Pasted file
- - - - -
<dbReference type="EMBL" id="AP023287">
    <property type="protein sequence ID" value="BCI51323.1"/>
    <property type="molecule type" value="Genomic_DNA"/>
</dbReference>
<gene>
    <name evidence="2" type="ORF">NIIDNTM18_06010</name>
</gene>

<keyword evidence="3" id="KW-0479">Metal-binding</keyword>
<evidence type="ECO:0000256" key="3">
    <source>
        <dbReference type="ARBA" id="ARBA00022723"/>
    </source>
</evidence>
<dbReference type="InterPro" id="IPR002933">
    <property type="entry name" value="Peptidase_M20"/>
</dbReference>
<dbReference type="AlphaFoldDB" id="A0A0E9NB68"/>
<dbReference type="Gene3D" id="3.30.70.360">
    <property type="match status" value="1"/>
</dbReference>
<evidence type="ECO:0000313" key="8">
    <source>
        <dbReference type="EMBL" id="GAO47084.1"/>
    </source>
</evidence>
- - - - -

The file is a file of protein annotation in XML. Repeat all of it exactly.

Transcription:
<dbReference type="EMBL" id="AP023287">
    <property type="protein sequence ID" value="BCI51323.1"/>
    <property type="molecule type" value="Genomic_DNA"/>
</dbReference>
<gene>
    <name evidence="2" type="ORF">NIIDNTM18_06010</name>
</gene>

<keyword evidence="3" id="KW-0479">Metal-binding</keyword>
<evidence type="ECO:0000256" key="3">
    <source>
        <dbReference type="ARBA" id="ARBA00022723"/>
    </source>
</evidence>
<dbReference type="InterPro" id="IPR002933">
    <property type="entry name" value="Peptidase_M20"/>
</dbReference>
<dbReference type="AlphaFoldDB" id="A0A0E9NB68"/>
<dbReference type="Gene3D" id="3.30.70.360">
    <property type="match status" value="1"/>
</dbReference>
<evidence type="ECO:0000313" key="8">
    <source>
        <dbReference type="EMBL" id="GAO47084.1"/>
    </source>
</evidence>